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A quick guide to Brand Color Palette with examples

With new brands emerging every other day, it is important to make sure that your brand stands out. Consumers recognize your brand based on the consistent effort towards creating a brand identity. A brand kit is the representation of the uniqueness your brand stands out. The significance and consistency of color across logos and other brand assets are huge.

Research shows that colors can have varying effects, from improving mood to causing fear or anxiety. Hence, if you want your brand to thrive, it is important that you understand the impact of colors. 

What is the brand color palette?

A brand color palette includes a set of colors that represent your brand personality. The colors in your brand color palette will be used in your logo, on your website, in your business cards, etc. Hence, it is important to choose your brand color palette with the utmost attention.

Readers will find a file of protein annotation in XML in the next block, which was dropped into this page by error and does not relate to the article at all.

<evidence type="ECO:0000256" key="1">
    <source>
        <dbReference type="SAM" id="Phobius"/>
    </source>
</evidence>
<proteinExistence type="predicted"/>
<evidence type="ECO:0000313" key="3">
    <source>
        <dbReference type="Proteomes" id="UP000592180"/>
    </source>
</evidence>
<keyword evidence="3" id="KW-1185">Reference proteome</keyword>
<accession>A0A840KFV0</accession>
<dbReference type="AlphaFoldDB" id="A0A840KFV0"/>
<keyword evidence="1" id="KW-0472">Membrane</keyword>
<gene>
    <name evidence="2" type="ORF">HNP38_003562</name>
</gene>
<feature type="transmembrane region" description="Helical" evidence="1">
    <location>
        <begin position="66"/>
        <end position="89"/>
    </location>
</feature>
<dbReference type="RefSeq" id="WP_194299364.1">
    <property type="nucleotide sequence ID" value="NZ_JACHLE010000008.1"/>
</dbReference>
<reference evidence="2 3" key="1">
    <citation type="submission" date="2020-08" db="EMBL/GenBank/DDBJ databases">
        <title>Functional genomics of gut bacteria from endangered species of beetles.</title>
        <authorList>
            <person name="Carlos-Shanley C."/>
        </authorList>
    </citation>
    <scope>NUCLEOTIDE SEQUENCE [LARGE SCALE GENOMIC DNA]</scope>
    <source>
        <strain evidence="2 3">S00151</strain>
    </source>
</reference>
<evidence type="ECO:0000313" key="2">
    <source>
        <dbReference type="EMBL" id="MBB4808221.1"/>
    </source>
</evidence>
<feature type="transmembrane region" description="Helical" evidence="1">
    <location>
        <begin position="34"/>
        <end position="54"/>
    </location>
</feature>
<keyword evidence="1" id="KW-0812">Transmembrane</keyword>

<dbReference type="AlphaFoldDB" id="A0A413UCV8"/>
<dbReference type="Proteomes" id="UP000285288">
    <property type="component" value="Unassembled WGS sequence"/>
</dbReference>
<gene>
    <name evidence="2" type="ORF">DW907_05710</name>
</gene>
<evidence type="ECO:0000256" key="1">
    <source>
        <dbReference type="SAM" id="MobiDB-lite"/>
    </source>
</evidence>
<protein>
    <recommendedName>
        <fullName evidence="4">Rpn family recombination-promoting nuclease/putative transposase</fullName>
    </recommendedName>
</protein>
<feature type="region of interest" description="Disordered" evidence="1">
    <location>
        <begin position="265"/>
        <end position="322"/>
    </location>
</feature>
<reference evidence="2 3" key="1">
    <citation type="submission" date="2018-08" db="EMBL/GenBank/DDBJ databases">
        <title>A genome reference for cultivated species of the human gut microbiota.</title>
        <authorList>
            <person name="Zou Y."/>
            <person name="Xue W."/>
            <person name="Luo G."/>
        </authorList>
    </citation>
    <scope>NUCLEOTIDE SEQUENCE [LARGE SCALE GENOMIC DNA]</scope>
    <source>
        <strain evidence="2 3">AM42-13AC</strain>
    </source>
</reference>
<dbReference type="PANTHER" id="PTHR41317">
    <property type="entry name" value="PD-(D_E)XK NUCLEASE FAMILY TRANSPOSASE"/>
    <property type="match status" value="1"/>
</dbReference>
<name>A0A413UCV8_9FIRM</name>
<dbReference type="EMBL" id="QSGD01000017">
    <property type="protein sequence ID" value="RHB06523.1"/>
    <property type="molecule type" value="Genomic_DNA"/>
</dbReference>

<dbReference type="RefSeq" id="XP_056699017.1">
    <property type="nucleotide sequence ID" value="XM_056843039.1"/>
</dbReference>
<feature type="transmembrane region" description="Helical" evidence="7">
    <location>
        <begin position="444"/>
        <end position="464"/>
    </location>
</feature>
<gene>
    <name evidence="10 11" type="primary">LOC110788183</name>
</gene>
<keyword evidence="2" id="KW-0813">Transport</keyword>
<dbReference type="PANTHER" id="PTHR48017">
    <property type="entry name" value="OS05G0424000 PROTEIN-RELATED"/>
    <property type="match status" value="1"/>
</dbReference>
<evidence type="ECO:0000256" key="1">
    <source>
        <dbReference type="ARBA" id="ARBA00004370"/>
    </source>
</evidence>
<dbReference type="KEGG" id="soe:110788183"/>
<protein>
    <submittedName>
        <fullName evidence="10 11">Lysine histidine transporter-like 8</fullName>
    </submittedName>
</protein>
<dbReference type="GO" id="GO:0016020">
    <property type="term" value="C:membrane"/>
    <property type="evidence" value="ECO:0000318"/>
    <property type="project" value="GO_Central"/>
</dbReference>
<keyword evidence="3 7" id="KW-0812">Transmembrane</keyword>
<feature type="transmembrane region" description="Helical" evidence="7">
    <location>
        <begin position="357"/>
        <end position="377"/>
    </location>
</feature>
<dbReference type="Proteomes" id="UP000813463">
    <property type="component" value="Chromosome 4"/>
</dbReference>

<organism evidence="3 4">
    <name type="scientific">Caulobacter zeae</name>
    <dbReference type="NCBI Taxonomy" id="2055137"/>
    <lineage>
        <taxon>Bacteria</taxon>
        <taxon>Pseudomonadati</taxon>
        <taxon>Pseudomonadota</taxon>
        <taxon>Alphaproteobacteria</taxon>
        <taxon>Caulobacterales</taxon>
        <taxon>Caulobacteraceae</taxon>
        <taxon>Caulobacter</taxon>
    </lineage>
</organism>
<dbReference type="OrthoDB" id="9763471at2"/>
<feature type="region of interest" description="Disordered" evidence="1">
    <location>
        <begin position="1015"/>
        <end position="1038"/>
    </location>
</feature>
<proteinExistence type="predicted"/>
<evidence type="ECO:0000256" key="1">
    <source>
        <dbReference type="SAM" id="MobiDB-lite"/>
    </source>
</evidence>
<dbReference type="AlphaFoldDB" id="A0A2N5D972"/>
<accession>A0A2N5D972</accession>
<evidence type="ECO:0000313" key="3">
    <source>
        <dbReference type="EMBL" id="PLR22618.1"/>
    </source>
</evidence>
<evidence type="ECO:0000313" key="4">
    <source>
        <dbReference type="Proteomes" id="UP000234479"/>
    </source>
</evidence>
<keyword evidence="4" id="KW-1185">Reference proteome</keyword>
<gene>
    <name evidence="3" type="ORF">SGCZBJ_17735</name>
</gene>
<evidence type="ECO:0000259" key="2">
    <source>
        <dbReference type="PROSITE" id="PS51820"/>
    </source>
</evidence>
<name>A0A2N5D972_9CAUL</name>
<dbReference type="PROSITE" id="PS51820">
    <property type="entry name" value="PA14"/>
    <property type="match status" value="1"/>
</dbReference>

Importance of a color palette for the brand

Colors play an important role in delivering the message and the idea behind your brand. Studies have proved that 60% of the customers decided their affinity to a brand purely based on the brand colors. So, we can see that colors largely impact consumer behavior.  

The entire process of creating a brand color palette can be quite nerve-wracking. But, not anymore! We’ve created a guide with 4 simplified steps to make your own brand color palette. 

Steps to formulate a brand color palette

Step 1: Know your colors